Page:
J: [laughs] So it turned out to be a pretty cool place despite a cheesy name.
O: Absolutely. I ended up going there again. I was driving back from Malibu and my gas light came right near the exit for Encino. The car in front of me had the license plate QCAW88. The QC is for Queen of Cups (my mother’s tarot card), the AW is part of my initials, and the 88 is for the year I was born. I was like okay. The psychic I talked with looked almost exactly like my mother. She was wearing bright copper eyeliner which is pretty unusual and a large straw hat and flowy clothing, all things my mother would have worn.
J: You felt like these were signs…
O: Oh totally. Every sign that could have gone off kept ringing. They had really legitimate people working there, and I had the most magical experiences of my life there.
J: That’s really cool. Do you feel like the universe was trying to get you to resolve issues with your mom?
O: Yeah, for sure. Resolve issues with my mom, resolve issues with myself. Because you can’t be a healer unless you start to heal yourself. There’s this thing that transcends all cultures that practice alternative healing called the shaman’s path or the healer’s path. It says that healers/shamans are people who have experienced large amounts of pain, and then they have to go through an initiatory process to transmute that pain in order to heal and help other people. Lots of social workers have had difficult paths, therapists, etc, anyone who is a legitimate healer or helper has had a difficult past.
J: Yeah because that’s probably why you’re attracted to it. You want to help other people.
J: So, I just want to ask about that thing I mentioned before. Recently, I read about this guy in New York who lost his entire fortune, like thousands and thousands of dollars, to these psychics because his partner left him, and he was so distraught–
O: Ohhh, I heard about this too…
J: It was so heartbreaking because what–it just reinforces the stigma that psychics are con artists.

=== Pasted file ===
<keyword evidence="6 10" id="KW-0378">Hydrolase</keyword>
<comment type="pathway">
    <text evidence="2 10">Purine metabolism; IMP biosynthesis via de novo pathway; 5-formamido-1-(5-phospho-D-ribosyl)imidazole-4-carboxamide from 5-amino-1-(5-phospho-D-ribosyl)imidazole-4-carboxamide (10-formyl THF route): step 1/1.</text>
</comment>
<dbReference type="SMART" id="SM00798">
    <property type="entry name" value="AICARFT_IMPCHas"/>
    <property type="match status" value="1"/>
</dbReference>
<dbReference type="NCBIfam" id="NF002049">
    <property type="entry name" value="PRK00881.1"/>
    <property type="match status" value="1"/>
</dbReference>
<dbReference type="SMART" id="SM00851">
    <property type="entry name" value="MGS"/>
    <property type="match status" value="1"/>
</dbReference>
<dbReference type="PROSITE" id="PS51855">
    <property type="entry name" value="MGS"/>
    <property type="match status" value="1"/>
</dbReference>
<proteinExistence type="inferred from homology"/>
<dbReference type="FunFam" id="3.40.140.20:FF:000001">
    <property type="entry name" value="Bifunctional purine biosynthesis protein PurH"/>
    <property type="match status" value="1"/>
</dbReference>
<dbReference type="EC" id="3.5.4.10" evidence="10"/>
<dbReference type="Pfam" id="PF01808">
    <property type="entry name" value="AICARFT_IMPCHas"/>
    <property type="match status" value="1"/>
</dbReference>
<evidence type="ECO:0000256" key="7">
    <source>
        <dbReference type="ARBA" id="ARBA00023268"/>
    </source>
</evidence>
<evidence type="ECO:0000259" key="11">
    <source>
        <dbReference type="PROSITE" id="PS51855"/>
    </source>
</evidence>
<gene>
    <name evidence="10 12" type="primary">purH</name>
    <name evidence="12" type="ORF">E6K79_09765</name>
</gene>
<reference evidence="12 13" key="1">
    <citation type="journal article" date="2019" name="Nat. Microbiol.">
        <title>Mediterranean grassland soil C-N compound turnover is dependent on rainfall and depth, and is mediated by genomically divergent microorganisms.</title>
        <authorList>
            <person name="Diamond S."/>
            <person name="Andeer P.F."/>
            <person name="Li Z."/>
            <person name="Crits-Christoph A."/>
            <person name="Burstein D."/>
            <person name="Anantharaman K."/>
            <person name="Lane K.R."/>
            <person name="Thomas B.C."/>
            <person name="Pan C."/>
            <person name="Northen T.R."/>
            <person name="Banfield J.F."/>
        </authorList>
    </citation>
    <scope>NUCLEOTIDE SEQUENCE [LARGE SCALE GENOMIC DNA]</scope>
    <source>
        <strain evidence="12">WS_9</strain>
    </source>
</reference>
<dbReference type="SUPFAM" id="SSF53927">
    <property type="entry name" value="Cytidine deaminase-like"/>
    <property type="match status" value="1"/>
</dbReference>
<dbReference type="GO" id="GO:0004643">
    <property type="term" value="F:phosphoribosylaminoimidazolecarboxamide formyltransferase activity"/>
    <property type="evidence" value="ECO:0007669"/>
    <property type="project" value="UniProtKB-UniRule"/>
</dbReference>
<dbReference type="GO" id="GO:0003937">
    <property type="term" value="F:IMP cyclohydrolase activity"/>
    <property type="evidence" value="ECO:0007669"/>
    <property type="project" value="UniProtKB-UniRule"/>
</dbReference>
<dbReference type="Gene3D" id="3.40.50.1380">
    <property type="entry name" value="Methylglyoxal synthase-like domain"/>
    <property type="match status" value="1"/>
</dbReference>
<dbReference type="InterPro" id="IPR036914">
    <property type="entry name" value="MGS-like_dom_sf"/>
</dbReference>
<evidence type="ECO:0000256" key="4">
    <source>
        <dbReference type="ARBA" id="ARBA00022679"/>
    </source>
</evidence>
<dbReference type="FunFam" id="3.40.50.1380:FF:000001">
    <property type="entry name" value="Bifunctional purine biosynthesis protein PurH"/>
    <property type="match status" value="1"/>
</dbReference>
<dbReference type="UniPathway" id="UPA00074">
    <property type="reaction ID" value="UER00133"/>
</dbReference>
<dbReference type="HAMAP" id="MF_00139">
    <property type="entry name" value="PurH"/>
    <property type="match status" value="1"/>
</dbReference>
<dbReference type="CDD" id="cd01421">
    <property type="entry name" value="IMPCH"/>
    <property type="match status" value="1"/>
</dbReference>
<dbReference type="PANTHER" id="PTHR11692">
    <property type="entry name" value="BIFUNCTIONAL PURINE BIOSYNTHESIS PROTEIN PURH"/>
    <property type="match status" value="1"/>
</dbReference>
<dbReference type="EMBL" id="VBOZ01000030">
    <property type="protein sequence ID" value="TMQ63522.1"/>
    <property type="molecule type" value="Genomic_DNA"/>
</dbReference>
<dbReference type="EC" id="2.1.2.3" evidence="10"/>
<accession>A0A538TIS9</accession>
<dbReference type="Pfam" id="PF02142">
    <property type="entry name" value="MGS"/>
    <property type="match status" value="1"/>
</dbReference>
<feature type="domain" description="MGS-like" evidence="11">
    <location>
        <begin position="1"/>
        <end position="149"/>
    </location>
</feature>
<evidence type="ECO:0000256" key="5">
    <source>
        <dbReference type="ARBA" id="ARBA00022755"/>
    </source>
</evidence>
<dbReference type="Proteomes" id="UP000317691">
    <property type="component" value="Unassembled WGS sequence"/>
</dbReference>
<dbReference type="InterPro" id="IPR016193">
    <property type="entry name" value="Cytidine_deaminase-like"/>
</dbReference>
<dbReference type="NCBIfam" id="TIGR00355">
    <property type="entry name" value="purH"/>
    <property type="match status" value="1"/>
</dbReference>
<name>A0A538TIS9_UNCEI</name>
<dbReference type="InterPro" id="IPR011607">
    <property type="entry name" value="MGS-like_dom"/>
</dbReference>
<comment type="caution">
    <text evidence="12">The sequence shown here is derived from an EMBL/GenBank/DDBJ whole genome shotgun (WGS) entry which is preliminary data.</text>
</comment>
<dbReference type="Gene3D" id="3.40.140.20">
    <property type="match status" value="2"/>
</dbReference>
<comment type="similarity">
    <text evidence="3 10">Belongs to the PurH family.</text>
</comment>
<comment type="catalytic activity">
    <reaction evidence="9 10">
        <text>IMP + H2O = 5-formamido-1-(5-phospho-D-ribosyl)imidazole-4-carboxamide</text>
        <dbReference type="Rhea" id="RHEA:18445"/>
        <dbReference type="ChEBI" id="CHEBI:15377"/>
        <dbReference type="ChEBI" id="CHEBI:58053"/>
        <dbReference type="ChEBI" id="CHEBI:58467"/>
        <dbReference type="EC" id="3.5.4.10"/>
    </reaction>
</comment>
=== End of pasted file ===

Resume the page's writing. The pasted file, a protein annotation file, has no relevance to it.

O: All pre-Christian practitioners, earth religions, wise women, wise men, anyone who practices an art from beyond, they’ve all been extremely persecuted. It makes me deeply angry at the people who are misusing their abilities to extrude money from people; I don’t think they understand the ripples they cause by doing that. It makes it really difficult for any alternative practitioner to heal.
J: Sometimes when I tell people I read tarot, they get on this line of questioning under the guise of curiosity, but really it’s like an attempt to make me prove something. Do you ever have people who treat you like that, and what is your response?
O: First off, I get attacked online a lot for that reason. There’s not a part of me that has to prove what I know to anybody. My response is usually something like I’m sorry you’re so hurt you have to push that towards me. If it’s in person–
J: Like if someone came to you for services, but you could tell they kind of wanted you to prove yourself?
O: I actually have a funny story. It was during the summer when I was on the sidewalk reading, and this woman with her husband walked by and wanted to stop for a reading. She was like oh honey look a tarot reader. She wanted to stop, but her husband was obviously not into it. They sit down so I pull a card, but immediately I’m like this reading is not for your wife, though; it’s for you. So I start to talk to him, the five minutes are up, and he says okay, another. So I continue the reading, and it turns out his sister had recently been conned by a psychic into turning over their mother’s will, etc. Five minutes turned into an hour. He ended up turning into one of the nicest, most consistent clients, and he had the most horrible reason to be adverse to psychics.
J: Ha. So basically, you just dive in!
O: Yeah! I generally don’t entertain skepticism if they’re asking me for a reading. I’ll listen to it, but I won’t talk about it until we’re done. I’d rather you just know. I also ask people to look up more information about Nikola Tesla who was a scientist, but he also completely understood the void and mysticism. He’s one of the most prophetic and visionary people in our world.